COARSEGOLD – All veterans and their families are invited to a very special Veterans’ Stand Down on Saturday, Aug. 17 from 9 a.m. – 1 p.m. at Yosemite Lakes Community Church.
Organizers including Commander Terry Cole encourage any and all veterans to stop by for free services throughout the day, including refreshments, music and entertainment, all sponsored by Caring Veterans of America.
Music will be provided by the band Crossroads, and vets can get anything from free food and beverages, to free military gear, and even a free hair cut if they so wish. Veterans Affairs department counselors will be on hand along with benefit advisors.
In addition to the music, which starts at 11 a.m., guests can expect some pretty exciting entertainment.
Commander Cole is a founding member of the Caring Vets, comprised of “veterans serving veterans,” and their families. The former combat engineer and paratrooper, Sp. 5/ 101st Airborne Division, was in Vietnam from 1966 – 68. He is surprised at how much the word needs to get out about what’s available for those who need it.
“It’s amazing. We still run into people that didn’t know veterans could get any help,” he explains, “This is an organization that we originally put together 20 years ago with about five guys in northern California, when it was taking a long time for veterans to get their benefits.”
Now, the faith-based nonprofit has at least 70 members and has grown to include a board of directors. They are producing a magazine and are said to be heading toward national recognition and expansion.
This is the fourth mountain area stand down this year, with others having taken place in Mariposa, North Fork and Oakhurst. The Oakhurst stand down last May drew about 600 people. In Coarsegold this weekend Commander Cole is expecting about 300 vets including their families.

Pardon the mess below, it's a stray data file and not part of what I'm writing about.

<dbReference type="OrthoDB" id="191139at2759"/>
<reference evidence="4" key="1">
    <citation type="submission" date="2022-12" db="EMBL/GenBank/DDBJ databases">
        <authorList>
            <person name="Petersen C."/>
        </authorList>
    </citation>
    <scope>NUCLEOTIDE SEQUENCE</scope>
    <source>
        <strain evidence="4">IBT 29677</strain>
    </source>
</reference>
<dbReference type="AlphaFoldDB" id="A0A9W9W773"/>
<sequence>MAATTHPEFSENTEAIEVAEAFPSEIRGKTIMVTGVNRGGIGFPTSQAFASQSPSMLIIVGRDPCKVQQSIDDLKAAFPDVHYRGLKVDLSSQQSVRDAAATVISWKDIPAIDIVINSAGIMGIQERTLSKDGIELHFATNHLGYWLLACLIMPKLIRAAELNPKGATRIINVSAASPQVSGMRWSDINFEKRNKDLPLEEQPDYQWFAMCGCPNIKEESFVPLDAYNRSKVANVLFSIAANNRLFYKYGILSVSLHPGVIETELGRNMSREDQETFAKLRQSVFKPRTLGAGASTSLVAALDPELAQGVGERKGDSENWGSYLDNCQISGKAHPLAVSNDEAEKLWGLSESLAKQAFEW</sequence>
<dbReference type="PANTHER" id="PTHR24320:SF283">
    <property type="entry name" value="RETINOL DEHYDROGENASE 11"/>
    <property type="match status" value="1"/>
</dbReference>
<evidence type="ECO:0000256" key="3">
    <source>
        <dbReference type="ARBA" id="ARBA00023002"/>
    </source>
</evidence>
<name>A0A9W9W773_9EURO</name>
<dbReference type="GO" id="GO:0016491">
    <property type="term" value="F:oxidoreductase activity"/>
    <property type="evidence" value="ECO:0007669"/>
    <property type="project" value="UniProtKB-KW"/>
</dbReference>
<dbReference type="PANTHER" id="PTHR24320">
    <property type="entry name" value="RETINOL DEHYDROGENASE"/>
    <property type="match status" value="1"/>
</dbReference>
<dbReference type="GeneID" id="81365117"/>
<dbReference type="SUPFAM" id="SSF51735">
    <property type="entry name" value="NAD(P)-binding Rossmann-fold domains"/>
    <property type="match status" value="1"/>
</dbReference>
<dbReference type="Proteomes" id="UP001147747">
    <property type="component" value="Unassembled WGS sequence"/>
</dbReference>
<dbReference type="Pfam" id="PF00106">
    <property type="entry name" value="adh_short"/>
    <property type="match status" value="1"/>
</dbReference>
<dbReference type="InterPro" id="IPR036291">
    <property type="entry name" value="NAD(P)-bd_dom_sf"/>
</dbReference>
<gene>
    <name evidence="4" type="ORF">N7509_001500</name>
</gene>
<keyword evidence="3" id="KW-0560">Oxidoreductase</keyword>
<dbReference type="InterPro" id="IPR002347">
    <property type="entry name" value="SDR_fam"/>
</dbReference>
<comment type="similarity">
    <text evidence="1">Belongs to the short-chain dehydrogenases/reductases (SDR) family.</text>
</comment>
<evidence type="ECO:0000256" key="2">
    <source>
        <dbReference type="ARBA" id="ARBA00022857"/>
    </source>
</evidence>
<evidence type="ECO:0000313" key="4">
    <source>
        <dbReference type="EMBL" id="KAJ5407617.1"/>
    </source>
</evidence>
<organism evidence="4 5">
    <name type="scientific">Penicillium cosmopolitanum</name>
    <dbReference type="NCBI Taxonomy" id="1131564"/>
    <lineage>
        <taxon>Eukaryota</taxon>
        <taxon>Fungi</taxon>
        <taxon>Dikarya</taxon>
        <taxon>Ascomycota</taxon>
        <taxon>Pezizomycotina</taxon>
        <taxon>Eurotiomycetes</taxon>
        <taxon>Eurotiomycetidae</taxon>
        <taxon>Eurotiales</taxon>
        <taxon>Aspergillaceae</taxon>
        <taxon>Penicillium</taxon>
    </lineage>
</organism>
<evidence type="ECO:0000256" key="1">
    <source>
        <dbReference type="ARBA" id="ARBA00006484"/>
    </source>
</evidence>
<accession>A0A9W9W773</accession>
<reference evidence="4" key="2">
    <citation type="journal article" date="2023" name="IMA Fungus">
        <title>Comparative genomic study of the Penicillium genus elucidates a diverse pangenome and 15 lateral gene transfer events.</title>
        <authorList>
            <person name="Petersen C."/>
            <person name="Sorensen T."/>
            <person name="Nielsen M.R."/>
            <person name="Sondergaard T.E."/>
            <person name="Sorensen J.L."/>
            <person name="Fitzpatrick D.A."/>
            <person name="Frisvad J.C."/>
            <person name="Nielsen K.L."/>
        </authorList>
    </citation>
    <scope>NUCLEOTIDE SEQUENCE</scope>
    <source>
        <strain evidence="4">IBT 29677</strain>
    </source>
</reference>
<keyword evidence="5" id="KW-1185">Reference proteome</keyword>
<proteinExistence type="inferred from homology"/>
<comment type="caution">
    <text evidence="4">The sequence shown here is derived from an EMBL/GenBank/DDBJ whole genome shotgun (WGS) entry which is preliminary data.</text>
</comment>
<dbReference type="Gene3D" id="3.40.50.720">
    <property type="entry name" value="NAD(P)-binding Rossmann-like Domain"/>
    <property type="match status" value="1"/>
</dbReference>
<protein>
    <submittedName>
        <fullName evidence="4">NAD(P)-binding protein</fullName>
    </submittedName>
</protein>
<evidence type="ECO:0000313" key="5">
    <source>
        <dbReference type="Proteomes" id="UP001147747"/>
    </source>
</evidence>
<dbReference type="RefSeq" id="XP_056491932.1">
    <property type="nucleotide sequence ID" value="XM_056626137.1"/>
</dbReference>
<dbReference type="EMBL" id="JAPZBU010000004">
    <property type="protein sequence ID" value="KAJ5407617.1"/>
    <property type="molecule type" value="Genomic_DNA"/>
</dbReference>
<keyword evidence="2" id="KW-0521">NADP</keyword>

“There’s going to be a band, we’re going to feed them, give them gear and some good entertainment.”
Caring Vets Stand Down coordinator Brandon Murray served with the 1st Cavalry Division/HHC Scout Platoon. He offers understanding on why these Stand Downs and other efforts toward helping veterans are so important.
“We believe a lot of veterans aren’t getting the services they need or that they’re not going in to get the services they need. At these Stand Downs, things are a lot more at home and relaxed,” says the Gulf War veteran, who is experienced with injuries. “We are veterans. We have the same issues and the same problems, so we understand.”
Volunteers will be on hand to help with any veteran issues. Crossroads Band will play and sponsors have arranged for something not normally seen at Yosemite Lakes Church: wildly popular Lucha Xtreme pro wrestlers, in action.
Lucha Xtreme professional wrestling is seen on Fresno’s channel KAIL-TV every Saturday night at 9 p.m. Veterans and their families will not have to wait until Saturday night, though, because some of the “LuchaStars” are said to be performing at the stand down, starting at 11 a.m. The event is completely free and will be filmed for television.
It’s all for the vets, says Lucha Xtreme spokesperson James Olinger.
“We at Lucha Xtreme Wrestling Entertainment believe in supporting our veterans every chance we get. At the Stand Down, we will be offering a unique type of family entertainment featuring some of our top LuchaStars.”
The term “stand down” is used in the military to refer to a time when spent combat units require and are allotted time to rest and recover from battle, in a safe and secure environment. In the case of the Coarsegold Stand Down, and others like it across the nation, the words apply to community-based programs meant to help homeless and at-risk veterans get the supplies and services needed to survive stateside.
The United States Census shows nearly 2,000,000 veterans in California (2007-2011), with 2,334 in Mariposa County, alone.
A special report by the VA indicates that veterans are over-represented in the homeless population. Veterans in 2010 accounted for 10% of the total adult U.S. population and 15% of the homeless adult population. In rural areas, the number of veterans “on the streets” is often higher.
Caring Veterans of America is reaching out to help veterans and their families, and anyone with questions is encouraged to call Commander Terry Cole at (559) 760-5056 or Brandon Murray at (559) 676-8463 or email Commander Cole